Tureano ‘Reno’ Johnson

Tureano ‘Reno’ Johnson

With three international belts now in his possession, Tureano ‘Reno’ Johnson feels like the only one missing is a world title.

At Madison Square Gardens in New York City Friday night, Johnson pounded Colombian Alex Theran into submission in the fifth round to capture both the World Boxing Association’s International and the World Boxing Council’s Silver middleweight belts to the WBC Continental Americas belt he won over Mike Gavronski at the Little Creek Casino Resort in Shelton, Washington, on July 11.

For Johnson, who improved his record to 18-1 with 13 knockouts, the magnitude of his accomplishment has not quite sunk in yet.

“This isn’t something to be taken lightly,” said Johnson as he was greeted by government officials yesterday on his arrival home at the VIP Lounge of the Lynden Pindling International Airport.

He was met by Minister of Youth, Sports and Culture Dr Daniel Johnson, Director of Sports Tim Munnings and Kevin Colebrooke, senior sports officer.

#“Right now I’m in the top five best fighters in the world. I’m getting ready to fight a world champion and so I’m just overwhelmed. I’m thrilled. I just have to continue to remain humble and give God thanks because this is bigger than myself.”

Johnson, 30, dropped 24-year-old Theran on the canvas a couple times. Johnson banked all the early rounds, pushing Theran to his pain limit with devastating right hooks that seemed to land at nearly every occasion with Johnson pulling off the victory in an official time of 0:01 in round 6.

As Theran began to slow down past the third round, Johnson unleashed a barrage of body punches that forced Theran to take a knee.

Much of the same ensued shortly after the opening bell of the fifth round as Johnson, sensing that victory was near, targeted the body once more and landed a suspicious hook to the waist of Theran that forced him down once more.

That was the last of the action as Theran was unable to make it out of his corner to start the sixth round under the advice of the ringside doctor. The official reason was that Theran had broken his ankle and could not continue.

“The fight never really goes according to plan, but hey, the whole deal was that we won the fight,” he said. “I was hoping for a clean, clear knockout, but unfortunately for my opponent, I was too overwhelming for him and he couldn’t continue so he opted not to get knocked out and just quit.”

After getting high marks from the commentators throughout the live broadcast on national television, Johnson said it’s his time to shine.

“I’m in a season of winning right now,” said Johnson, who recovered from his controversial 10th round decision to American Curtis Stevens on April 4 at the Liacouras Center in Philadelphia, Pennsylvania to secure his fourth straight victory. “As my pastor has mentioned, the world, not just the Bahamas anymore, can see just what Tureano has to offer. They see my potential, so I’m just getting ready to go out there and do what I do best and continue to please the fans and ultimately give God thanks.”

Before he was escorted to visit his alma mater at CV Bethel, Johnson said he was thrilled to be home to celebrate with the Bahamian people, especially in Pinewood Gardens where his family resides and he grew up. He said he’s so confident after this victory that he will have many more when he eventually becomes a world champion, very soon.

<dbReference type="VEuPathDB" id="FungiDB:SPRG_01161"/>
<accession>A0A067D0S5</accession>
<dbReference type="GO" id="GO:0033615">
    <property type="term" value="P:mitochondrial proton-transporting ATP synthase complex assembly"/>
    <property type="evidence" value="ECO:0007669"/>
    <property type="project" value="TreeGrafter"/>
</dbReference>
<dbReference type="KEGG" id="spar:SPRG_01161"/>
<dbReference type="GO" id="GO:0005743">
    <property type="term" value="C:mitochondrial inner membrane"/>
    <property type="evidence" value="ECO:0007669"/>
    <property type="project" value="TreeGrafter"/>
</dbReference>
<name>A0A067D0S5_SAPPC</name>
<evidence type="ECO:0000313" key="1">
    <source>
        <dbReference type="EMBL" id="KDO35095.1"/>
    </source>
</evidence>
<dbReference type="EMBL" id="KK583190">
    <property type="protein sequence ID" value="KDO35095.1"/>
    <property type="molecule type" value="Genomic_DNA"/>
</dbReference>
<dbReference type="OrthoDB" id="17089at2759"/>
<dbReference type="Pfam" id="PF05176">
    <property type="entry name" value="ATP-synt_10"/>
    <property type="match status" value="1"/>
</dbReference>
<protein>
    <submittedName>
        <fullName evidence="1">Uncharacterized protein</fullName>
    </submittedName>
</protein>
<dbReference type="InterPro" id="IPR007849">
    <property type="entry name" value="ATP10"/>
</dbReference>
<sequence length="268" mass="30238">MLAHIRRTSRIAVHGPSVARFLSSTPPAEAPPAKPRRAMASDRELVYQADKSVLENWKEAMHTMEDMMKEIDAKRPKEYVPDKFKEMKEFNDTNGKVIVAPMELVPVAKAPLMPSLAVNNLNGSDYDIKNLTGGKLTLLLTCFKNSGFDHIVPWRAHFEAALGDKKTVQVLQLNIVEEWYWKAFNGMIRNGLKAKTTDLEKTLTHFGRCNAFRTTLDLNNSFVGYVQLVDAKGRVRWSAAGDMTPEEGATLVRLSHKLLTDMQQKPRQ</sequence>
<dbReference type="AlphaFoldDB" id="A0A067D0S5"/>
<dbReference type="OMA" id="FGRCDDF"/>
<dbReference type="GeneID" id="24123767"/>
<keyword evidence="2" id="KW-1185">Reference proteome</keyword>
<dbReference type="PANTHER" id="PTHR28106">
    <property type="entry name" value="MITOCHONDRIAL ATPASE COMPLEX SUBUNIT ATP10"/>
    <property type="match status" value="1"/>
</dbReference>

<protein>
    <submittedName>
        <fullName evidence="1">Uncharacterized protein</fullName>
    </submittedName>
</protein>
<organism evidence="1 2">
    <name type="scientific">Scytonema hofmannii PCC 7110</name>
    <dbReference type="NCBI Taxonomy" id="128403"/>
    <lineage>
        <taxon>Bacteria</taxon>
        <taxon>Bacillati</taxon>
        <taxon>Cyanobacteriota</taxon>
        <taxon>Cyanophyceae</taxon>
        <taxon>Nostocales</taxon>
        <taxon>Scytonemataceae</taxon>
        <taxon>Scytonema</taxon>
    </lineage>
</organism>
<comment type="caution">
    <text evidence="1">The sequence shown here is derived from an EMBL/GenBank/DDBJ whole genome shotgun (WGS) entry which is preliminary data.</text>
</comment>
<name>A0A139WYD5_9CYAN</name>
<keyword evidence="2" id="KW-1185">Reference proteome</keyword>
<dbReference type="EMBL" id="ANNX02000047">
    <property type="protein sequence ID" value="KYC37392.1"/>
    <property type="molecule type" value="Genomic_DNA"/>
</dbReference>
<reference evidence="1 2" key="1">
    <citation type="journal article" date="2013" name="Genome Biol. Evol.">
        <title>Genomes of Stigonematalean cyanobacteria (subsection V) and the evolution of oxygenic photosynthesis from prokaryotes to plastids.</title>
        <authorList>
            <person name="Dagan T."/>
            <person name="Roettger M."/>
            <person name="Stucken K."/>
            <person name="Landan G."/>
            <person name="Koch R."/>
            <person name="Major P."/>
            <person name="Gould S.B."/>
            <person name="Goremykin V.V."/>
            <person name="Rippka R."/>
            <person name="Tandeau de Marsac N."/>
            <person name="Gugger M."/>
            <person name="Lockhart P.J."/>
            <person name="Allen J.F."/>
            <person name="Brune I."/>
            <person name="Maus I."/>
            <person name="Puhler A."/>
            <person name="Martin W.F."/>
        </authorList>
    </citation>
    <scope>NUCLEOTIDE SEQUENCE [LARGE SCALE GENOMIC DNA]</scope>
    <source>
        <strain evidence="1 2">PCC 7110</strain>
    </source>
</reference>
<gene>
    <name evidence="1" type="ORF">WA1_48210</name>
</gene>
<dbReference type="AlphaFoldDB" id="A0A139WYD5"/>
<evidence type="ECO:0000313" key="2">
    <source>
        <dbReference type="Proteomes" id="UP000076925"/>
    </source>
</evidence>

Not only does he hold three belts, but Johnson is now ranked at No. 8 in the WBC, No. 12 in the WBA and No. 12 in the IBF. Not bad for a fighter, who turned pro in 2010 after he missed out on getting a medal at the Olympic Games in what was one of the most productive amateur careers by a Bahamian.

#As significant as all three are in his progress, Johnson decided not to single out one over the other.

#“I like all of my belts,” he said. “I guess I will have to sit down and look at all of them. I haven’t had the opportunity yet. We just won the fight and I want to stay on that high horse for a while. I’m going to take a look at the titles later on.”

And while he does that, Johnson said he may be looking at his next possible fight in March in California and he will get a chance to appear again on one of the big networks, HBO, ESPN or Showtime because they all believe that he’s one of the most exciting fighters on the stage right now.

“I’m welcoming it and I am grateful that I’m making it this high in the sport of boxing,” he said. “I’m just doing my Christian duty right now, which is to show young men and young women that they don’t have to go through the life of crime. There are a lot more accolades and respect when you do something honest.”

#As for his return to the Bahamas after having his first pro fight here on December 14 when he stopped another Colombian Humberto Toledo at the Kendal Isaacs Gymnasium, Johnson said his management team, led by Gary Shaw, are looking at the possibility of getting him to return here very soon.

“My manager, Jay Z, along with Gary Shaw, are looking forward to making something big here in the Bahamas,” Johnson said.

And as an ambassador for the Bahamas, Johnson said he knew he was on that mission from the time he started boxing as an amateur at the age of seven.

“It’s an honour and a privilege and I will continue to give honour to my country, the Bahamas, which I feel is the best country in the world,” he said.

But for all of his success and even his disappointments, Johnson said he could not have done it without the support of his family, including Ray Minus Sr, who actually discovered him, just like he did Elisha Obed.

“It is unbelievable what my Bahamian people have been doing for me,” he said. “I just want to say I give God thanks for them.”

After such a convincing victory in the ring on Friday night, Johnson said he’s now thankful to God that he is home so the Bahamian people can celebrate with him.

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